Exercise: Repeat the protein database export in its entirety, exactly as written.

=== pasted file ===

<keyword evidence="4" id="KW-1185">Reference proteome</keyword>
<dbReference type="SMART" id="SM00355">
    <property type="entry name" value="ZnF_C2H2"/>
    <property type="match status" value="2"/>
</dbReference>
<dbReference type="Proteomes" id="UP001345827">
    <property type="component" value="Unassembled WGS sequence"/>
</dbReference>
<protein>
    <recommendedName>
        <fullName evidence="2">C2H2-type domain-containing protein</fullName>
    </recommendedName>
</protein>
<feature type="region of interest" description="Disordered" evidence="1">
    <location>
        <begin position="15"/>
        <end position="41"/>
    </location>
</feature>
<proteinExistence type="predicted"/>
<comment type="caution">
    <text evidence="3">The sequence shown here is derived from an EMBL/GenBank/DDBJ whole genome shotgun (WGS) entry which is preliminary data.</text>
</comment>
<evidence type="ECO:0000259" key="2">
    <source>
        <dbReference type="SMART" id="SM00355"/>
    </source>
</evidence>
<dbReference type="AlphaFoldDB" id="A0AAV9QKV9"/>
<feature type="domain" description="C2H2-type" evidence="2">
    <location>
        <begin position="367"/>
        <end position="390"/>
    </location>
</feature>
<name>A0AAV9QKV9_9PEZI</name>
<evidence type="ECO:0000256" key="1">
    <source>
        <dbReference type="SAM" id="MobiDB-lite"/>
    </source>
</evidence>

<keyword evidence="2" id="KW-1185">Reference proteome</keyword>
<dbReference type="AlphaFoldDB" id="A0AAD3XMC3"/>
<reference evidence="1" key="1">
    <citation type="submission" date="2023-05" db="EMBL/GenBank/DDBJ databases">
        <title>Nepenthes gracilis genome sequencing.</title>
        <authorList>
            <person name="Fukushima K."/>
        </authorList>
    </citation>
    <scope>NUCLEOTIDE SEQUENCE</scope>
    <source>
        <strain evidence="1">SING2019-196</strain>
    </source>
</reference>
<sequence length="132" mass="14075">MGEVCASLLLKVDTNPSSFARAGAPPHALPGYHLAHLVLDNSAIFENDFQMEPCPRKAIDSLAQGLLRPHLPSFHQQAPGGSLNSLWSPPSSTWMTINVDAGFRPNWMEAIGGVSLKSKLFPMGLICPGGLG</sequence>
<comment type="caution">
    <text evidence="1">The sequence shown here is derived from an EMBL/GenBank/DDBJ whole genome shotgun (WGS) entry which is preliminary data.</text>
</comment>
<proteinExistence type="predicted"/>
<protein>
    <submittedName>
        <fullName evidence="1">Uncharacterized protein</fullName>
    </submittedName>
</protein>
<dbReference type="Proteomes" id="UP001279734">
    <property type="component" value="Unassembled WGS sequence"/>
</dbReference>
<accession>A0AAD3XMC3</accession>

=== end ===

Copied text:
<keyword evidence="4" id="KW-1185">Reference proteome</keyword>
<dbReference type="SMART" id="SM00355">
    <property type="entry name" value="ZnF_C2H2"/>
    <property type="match status" value="2"/>
</dbReference>
<dbReference type="Proteomes" id="UP001345827">
    <property type="component" value="Unassembled WGS sequence"/>
</dbReference>
<protein>
    <recommendedName>
        <fullName evidence="2">C2H2-type domain-containing protein</fullName>
    </recommendedName>
</protein>
<feature type="region of interest" description="Disordered" evidence="1">
    <location>
        <begin position="15"/>
        <end position="41"/>
    </location>
</feature>
<proteinExistence type="predicted"/>
<comment type="caution">
    <text evidence="3">The sequence shown here is derived from an EMBL/GenBank/DDBJ whole genome shotgun (WGS) entry which is preliminary data.</text>
</comment>
<evidence type="ECO:0000259" key="2">
    <source>
        <dbReference type="SMART" id="SM00355"/>
    </source>
</evidence>
<dbReference type="AlphaFoldDB" id="A0AAV9QKV9"/>
<feature type="domain" description="C2H2-type" evidence="2">
    <location>
        <begin position="367"/>
        <end position="390"/>
    </location>
</feature>
<name>A0AAV9QKV9_9PEZI</name>
<evidence type="ECO:0000256" key="1">
    <source>
        <dbReference type="SAM" id="MobiDB-lite"/>
    </source>
</evidence>

<keyword evidence="2" id="KW-1185">Reference proteome</keyword>
<dbReference type="AlphaFoldDB" id="A0AAD3XMC3"/>
<reference evidence="1" key="1">
    <citation type="submission" date="2023-05" db="EMBL/GenBank/DDBJ databases">
        <title>Nepenthes gracilis genome sequencing.</title>
        <authorList>
            <person name="Fukushima K."/>
        </authorList>
    </citation>
    <scope>NUCLEOTIDE SEQUENCE</scope>
    <source>
        <strain evidence="1">SING2019-196</strain>
    </source>
</reference>
<sequence length="132" mass="14075">MGEVCASLLLKVDTNPSSFARAGAPPHALPGYHLAHLVLDNSAIFENDFQMEPCPRKAIDSLAQGLLRPHLPSFHQQAPGGSLNSLWSPPSSTWMTINVDAGFRPNWMEAIGGVSLKSKLFPMGLICPGGLG</sequence>
<comment type="caution">
    <text evidence="1">The sequence shown here is derived from an EMBL/GenBank/DDBJ whole genome shotgun (WGS) entry which is preliminary data.</text>
</comment>
<proteinExistence type="predicted"/>
<protein>
    <submittedName>
        <fullName evidence="1">Uncharacterized protein</fullName>
    </submittedName>
</protein>
<dbReference type="Proteomes" id="UP001279734">
    <property type="component" value="Unassembled WGS sequence"/>
</dbReference>
<accession>A0AAD3XMC3</accession>